Austria says European Union will find a way to ensure a Brexit deal

Austria says European Union will find a way to ensure a Brexit deal

Austria says European Union will find a way to ensure a Brexit deal

"The extension and two-tier backstop arrangement would only be offered if all other parts of the Withdrawal Agreement are reached", said one official told the "Financial Times".

May will update the other 27 European Union leaders before their dinner in Brussels on Wednesday, with the summit kicking off on Thursday, her Downing Street office confirmed.

European Union leaders acknowledged that the Brexit talks had hit a roadblock, although some insisted the problems could still be overcome.

British Prime Minister Theresa May will face EU leaders Wednesday in a critical summit, as European Council President Donald Tusk warned of an increased risk that Britain would crash out of the bloc without a deal.

"With several big issues still to resolve, including the Northern Ireland backstop, it was jointly agreed that face-to-face talks were necessary ahead of this week's October European Council", the statement read.

Cabinet members including Andrea Leadsom, the leader of the house, have privately said the United Kingdom should insist on a firm date for ending the backstop.

The Cabinet will meet on Tuesday morning to discuss the state of Brexit negotiations before May travels to Brussels on Wednesday evening.

He said: "Talk of a no-deal Brexit is very concerning but we have been hard at work on our own alternative scenario".

The prime minister told her cabinet a deal was within reach if the government "stand together and stand firm".

May's Brexit hardliner party members are also concerned about May's plans, claiming that her all-UK backstop plan needs to be clearly time limited.

Kurz, speaking through an interpreter, said he thinks the Irish border issue "is more a tactic than a situation in which you can't find a solution".

"At some point we'll need a pragmatic solution", the official said.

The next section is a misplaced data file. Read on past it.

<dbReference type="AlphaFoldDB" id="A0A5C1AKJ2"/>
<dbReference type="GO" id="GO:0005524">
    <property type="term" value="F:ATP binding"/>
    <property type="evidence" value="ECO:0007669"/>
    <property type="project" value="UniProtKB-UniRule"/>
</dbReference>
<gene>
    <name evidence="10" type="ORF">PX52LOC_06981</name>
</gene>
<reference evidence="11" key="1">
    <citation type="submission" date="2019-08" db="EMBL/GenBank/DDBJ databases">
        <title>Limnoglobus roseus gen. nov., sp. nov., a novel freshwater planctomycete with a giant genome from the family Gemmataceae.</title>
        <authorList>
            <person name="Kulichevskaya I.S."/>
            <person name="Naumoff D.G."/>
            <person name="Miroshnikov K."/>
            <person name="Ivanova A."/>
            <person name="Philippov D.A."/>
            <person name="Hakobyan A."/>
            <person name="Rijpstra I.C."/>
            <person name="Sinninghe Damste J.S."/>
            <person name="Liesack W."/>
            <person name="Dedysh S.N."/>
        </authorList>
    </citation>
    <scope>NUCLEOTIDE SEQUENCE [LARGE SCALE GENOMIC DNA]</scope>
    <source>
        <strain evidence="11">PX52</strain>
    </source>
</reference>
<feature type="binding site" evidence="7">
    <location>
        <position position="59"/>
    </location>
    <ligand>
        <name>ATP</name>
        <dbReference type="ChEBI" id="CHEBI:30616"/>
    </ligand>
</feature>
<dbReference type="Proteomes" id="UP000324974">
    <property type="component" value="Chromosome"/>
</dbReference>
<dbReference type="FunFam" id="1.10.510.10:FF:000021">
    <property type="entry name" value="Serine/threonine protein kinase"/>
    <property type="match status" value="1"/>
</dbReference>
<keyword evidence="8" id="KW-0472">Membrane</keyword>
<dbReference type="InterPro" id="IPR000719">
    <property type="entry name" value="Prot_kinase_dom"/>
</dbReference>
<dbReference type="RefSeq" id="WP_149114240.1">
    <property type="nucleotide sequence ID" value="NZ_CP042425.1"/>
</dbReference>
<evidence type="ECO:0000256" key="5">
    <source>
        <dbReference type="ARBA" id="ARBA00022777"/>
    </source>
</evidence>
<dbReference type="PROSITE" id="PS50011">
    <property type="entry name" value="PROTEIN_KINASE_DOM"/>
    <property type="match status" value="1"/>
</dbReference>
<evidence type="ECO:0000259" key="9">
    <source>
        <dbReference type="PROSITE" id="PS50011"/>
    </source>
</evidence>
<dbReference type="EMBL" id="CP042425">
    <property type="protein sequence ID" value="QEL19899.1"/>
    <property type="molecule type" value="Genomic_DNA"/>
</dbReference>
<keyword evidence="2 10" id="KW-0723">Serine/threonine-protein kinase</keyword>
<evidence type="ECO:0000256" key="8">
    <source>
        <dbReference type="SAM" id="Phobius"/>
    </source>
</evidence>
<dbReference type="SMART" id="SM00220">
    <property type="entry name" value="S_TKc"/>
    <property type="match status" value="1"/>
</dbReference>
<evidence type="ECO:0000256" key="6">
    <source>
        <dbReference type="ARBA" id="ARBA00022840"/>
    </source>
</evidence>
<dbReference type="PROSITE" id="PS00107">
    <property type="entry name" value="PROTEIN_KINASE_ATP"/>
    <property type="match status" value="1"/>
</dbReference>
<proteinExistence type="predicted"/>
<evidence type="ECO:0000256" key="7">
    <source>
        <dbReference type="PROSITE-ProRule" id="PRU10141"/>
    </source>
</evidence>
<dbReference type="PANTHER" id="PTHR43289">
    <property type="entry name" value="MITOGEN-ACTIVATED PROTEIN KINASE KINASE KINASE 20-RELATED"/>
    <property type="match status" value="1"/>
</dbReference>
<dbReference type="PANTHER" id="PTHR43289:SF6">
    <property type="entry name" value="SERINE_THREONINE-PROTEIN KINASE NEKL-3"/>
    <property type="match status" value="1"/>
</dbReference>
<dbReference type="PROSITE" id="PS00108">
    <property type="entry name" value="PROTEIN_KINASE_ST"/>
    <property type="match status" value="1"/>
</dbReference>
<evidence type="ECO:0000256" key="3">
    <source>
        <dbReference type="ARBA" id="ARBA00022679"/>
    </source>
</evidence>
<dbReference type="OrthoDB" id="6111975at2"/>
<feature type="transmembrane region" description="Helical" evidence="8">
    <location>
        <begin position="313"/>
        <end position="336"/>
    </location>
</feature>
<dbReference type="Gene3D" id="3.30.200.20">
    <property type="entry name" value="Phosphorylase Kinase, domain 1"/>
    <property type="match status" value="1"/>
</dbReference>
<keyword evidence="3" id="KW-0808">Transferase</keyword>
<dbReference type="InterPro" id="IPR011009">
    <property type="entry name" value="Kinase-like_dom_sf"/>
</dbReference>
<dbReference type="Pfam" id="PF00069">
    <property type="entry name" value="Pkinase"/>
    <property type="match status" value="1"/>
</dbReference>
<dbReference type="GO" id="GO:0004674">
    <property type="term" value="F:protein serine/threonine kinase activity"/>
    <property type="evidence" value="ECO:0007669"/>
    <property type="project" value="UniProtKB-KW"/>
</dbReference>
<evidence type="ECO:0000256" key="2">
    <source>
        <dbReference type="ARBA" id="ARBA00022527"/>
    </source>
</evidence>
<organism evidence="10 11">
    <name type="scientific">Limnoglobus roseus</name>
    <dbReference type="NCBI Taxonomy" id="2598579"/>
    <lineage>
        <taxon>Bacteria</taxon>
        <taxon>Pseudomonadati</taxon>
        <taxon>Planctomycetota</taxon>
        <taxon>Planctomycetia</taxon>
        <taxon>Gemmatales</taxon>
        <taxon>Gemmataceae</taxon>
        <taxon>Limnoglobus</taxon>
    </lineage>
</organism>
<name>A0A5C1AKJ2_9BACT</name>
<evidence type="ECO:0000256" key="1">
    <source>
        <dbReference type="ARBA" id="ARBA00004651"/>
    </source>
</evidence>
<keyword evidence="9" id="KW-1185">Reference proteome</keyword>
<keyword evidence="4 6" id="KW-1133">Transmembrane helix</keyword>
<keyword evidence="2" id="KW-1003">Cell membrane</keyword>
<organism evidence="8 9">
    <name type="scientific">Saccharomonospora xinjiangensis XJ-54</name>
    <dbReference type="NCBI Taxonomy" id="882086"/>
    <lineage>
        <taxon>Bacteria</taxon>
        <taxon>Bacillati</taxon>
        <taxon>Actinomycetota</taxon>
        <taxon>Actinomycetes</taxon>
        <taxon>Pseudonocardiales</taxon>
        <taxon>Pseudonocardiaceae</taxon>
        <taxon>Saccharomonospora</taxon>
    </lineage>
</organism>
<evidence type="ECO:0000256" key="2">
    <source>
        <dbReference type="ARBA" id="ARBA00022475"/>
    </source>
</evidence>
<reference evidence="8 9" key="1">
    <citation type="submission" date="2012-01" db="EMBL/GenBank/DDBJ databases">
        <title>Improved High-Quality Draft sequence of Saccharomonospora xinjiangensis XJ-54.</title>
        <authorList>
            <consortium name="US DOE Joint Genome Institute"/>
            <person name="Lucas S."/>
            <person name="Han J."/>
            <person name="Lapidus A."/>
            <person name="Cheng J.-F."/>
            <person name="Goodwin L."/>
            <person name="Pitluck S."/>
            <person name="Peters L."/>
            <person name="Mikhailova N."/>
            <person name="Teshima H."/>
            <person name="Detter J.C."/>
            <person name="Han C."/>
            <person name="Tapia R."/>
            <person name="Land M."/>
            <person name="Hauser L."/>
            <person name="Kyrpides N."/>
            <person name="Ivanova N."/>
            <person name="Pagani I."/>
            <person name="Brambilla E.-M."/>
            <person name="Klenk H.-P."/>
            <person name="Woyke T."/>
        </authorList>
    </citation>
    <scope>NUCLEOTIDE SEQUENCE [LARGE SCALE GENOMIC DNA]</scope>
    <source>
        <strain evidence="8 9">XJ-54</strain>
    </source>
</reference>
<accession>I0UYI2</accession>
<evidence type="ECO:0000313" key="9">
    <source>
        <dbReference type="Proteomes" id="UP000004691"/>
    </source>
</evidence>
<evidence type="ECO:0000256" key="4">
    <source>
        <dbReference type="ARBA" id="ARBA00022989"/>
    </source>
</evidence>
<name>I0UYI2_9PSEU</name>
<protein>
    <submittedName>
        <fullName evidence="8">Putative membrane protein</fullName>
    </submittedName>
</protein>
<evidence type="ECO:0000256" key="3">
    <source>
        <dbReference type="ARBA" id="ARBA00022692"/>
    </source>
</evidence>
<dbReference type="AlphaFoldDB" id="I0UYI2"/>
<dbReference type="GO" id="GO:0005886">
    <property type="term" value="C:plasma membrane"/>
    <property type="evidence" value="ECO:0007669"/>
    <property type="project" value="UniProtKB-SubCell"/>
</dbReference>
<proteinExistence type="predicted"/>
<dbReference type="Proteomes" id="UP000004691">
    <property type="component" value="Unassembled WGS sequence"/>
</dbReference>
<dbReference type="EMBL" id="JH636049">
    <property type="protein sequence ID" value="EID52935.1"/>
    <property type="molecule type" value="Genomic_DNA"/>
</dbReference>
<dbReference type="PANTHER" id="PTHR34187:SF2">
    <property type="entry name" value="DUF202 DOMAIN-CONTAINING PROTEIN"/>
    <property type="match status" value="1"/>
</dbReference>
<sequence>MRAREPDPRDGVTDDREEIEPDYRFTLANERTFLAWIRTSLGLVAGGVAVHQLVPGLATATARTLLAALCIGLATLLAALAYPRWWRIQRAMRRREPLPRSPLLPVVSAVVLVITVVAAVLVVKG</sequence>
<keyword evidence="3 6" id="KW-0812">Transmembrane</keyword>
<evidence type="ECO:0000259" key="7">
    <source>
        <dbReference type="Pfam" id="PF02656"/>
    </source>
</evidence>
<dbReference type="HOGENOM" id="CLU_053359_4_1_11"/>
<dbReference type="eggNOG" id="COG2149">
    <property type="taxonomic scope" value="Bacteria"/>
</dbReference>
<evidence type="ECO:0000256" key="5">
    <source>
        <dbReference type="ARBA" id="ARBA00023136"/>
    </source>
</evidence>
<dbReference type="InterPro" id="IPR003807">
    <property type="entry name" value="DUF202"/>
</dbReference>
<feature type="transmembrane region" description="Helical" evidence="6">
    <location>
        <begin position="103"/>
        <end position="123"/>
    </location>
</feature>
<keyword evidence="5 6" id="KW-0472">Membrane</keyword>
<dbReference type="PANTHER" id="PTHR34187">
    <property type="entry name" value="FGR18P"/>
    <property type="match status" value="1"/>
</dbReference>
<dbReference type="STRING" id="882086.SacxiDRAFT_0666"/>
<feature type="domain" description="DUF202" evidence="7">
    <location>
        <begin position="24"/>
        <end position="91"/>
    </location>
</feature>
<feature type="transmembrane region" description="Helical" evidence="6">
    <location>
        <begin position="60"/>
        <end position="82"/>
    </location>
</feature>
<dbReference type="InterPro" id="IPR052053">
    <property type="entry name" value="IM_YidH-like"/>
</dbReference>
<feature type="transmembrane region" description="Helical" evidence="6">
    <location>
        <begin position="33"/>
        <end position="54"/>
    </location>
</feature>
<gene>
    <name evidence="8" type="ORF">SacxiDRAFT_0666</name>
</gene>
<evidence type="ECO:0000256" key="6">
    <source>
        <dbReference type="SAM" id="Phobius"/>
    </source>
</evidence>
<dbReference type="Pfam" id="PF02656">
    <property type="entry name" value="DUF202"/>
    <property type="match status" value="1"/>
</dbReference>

Former Brexit minister David Davis, who resigned his post in July, criticized the government for accepting "the EU's language on dealing with the Northern Ireland border" and said it was now up to senior ministers to use their influence.

While supporters of Brexit have so far dominated the debate within the Conservative Party, there were calls from members of its pro-EU wing to avoid a hard exit and retain numerous benefits membership of the bloc brings the UK.

"There is a need for some good compromise that should be made", he said.

"The PM said there will no doubt be challenging moments ahead, that is in the nature of negotiations".

"She said she is committed to ensuring a Brexit that delivers on the referendum results, safeguards jobs and security and which preserves our union".

International Development Secretary Penny Mordaunt told Sky News: "No-one is planning on resigning".

And while there may have been a sense in Brussels that Mrs May was moving towards them, after she talked of doing a deal in the "national interest" during last week, if anything the politics at home have got more fraught. "This is going to be a hard time, but the whole Cabinet is digging in to get the best deal for this country".

"The problem is at the British end", a diplomat said.

May is just days away from a crucial summit with European Union leaders in which both sides hope for a divorce deal.

But he also suggested the prime minister needed a fallback plan if her proposal for a temporary backstop was rejected once and for all at Wednesday's summit. "Only such proposals can determine if a breakthrough is possible". "The fact that we are preparing for a no-deal scenario must not, under any circumstances, lead us away from making every effort to reach the best agreement possible, for all sides".

"Take responsibility and be constructive", said Germany's Europe Minister Michael Roth when he arrived for talks with Barnier in Luxembourg.

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